Can the Amplifier Be Turned Off?


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The growth of breast cancer and other malignancies is spurred by a molecular "amplifier" that augments signals received by tumor cells, according to a new study led by Prof. Yosef Yarden of the Weizmann Institute's Molecular Cell Biology Department.
This "amplifier" is a protein called ErbB-2, long suspected of involvement in cancer because it is often found in large amounts on the membranes of certain types of cancer cells. Its massive presence usually indicates poor survival prospects for people with breast, ovarian and lung cancer. Since ErbB-2 does not appear to serve as a receptor for any known chemical messenger, its role in the transmission of molecular signals leading to cancer has been unclear.
In the study, reported in the current issue of the EMBO Journal, the scientists revealed that ErbB-2 operates by "teaming up" with other similarly-structured proteins on cell membranes. Together, they form structures that receive and amplify the signals controlling cell division and other processes. Breast cancer cells in the study received strong signals when the amount of ErbB-2 on their surfaces was artificially elevated, and almost no signals when they had no ErbB-2 on their membranes.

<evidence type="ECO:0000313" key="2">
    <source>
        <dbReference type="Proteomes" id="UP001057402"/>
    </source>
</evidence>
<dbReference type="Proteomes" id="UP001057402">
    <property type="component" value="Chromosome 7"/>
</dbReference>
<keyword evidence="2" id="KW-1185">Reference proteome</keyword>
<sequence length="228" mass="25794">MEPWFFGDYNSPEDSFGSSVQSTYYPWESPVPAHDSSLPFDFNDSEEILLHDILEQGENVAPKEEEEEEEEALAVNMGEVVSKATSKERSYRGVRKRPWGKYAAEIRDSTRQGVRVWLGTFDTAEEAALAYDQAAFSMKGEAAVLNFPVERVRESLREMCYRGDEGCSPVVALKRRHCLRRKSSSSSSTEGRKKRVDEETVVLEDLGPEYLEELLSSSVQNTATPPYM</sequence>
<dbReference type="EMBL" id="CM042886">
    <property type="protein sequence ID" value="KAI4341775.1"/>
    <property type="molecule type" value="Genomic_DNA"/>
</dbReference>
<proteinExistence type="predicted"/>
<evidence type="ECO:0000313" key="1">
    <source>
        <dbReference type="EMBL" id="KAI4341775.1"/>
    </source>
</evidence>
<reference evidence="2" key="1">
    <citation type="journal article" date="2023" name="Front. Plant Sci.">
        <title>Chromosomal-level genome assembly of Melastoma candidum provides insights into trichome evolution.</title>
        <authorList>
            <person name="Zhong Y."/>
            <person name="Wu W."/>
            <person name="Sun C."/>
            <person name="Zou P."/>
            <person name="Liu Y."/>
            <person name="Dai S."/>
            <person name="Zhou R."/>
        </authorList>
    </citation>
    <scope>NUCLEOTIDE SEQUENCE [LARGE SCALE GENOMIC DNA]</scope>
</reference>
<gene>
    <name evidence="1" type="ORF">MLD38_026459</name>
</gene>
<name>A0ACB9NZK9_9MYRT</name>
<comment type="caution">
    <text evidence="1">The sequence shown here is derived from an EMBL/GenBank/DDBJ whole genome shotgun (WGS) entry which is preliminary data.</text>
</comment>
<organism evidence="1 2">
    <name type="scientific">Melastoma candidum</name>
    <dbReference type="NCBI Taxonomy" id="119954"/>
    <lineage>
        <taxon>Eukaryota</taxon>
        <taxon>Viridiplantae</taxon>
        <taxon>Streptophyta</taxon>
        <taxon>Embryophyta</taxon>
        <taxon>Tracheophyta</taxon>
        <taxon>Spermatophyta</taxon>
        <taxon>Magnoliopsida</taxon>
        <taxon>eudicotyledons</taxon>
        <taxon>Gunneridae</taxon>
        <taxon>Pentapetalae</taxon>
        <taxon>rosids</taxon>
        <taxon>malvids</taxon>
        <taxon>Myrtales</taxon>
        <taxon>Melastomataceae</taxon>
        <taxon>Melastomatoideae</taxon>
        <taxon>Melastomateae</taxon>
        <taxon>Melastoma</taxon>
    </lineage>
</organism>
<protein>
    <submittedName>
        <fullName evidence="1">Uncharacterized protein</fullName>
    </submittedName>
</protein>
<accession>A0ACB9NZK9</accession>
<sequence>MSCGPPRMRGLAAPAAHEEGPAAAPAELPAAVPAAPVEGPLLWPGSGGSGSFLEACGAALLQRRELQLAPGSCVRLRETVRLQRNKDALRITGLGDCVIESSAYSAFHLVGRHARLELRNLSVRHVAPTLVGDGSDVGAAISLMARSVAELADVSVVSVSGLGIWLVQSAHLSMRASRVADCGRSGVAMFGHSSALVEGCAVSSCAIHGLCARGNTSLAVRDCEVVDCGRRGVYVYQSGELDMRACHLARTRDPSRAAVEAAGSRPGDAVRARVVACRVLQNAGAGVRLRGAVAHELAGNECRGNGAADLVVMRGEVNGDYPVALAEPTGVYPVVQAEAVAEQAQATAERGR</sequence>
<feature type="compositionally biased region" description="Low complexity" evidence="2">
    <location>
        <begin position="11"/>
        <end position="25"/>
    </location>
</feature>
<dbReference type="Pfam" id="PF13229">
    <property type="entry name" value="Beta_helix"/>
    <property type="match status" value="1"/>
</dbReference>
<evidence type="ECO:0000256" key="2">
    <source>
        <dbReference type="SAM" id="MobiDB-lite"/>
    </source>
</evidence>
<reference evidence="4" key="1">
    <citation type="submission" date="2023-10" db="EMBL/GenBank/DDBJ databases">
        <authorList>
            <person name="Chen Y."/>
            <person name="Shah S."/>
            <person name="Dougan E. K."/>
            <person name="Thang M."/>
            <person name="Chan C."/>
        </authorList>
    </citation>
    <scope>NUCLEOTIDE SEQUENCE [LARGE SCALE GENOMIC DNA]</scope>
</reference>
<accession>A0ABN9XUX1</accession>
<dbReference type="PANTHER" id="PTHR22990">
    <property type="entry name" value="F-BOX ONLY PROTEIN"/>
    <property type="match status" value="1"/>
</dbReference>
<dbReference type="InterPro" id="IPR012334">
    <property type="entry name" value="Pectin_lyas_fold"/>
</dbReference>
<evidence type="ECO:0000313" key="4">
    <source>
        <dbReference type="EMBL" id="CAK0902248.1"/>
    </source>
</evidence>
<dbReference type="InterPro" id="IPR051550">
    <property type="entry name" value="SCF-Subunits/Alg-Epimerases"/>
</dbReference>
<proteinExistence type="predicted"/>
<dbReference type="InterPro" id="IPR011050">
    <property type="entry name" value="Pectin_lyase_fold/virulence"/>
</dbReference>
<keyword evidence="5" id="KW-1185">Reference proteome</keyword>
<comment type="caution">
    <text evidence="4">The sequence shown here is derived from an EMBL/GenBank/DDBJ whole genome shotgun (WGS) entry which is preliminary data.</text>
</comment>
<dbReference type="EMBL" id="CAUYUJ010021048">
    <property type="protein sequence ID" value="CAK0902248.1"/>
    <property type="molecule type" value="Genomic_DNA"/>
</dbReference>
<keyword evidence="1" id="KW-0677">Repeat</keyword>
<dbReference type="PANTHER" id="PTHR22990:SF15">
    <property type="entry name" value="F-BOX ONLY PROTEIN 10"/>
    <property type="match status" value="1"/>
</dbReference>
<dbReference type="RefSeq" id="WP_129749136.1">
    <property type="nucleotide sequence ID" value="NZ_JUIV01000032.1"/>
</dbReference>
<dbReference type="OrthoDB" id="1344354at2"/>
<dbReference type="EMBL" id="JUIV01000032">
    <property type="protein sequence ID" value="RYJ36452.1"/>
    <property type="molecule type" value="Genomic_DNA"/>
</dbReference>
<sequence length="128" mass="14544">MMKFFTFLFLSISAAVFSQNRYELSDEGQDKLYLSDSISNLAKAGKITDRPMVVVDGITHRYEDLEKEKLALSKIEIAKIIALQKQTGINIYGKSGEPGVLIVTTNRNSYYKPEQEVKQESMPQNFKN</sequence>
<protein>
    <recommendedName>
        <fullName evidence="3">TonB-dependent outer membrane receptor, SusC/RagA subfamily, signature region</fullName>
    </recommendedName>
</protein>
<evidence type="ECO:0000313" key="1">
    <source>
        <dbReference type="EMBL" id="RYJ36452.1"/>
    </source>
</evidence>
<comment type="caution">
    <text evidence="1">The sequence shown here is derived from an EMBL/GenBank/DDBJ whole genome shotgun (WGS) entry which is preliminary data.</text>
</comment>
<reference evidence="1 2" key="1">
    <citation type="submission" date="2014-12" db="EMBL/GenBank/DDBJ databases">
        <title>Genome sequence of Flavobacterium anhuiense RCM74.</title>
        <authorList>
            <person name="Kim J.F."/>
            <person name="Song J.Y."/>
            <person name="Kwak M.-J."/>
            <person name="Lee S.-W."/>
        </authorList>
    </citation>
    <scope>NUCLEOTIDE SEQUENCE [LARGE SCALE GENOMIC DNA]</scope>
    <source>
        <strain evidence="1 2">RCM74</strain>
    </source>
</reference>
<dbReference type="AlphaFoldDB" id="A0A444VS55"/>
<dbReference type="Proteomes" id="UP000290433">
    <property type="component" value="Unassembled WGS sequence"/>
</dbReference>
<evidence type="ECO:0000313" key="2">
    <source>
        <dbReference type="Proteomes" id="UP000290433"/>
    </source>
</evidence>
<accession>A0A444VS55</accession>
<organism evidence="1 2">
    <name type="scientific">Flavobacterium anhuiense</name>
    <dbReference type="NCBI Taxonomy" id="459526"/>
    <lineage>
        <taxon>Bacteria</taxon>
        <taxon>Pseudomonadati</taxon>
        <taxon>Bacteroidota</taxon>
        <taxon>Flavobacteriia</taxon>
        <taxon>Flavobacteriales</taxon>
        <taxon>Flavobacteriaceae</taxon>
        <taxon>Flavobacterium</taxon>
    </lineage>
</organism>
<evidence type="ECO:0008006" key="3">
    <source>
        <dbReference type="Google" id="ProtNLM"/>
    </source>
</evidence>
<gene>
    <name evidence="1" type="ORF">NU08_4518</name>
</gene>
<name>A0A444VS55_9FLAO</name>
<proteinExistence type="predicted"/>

This finding may assist in the development of drugs that will block cancer by interfering with the transmission of signals stimulating tumor growth.

The team of Prof. Yarden included Devarajan Karunagaran, Eldad Tzahar, Xiaomei Chen and Dr. Rony Seger. The study was conducted in collaboration with the Friedrich Miescher Institute of Basel, Switzerland and the Amgen Center in Thousand Oaks, California. Funding was provided by the National Cancer Institute, USA, and the Israel Science Foundation administered by the Israel Academy of Sciences and Humanities. Dr. Seger holds the Samuel and Isabelle Friedman Career Development Chair.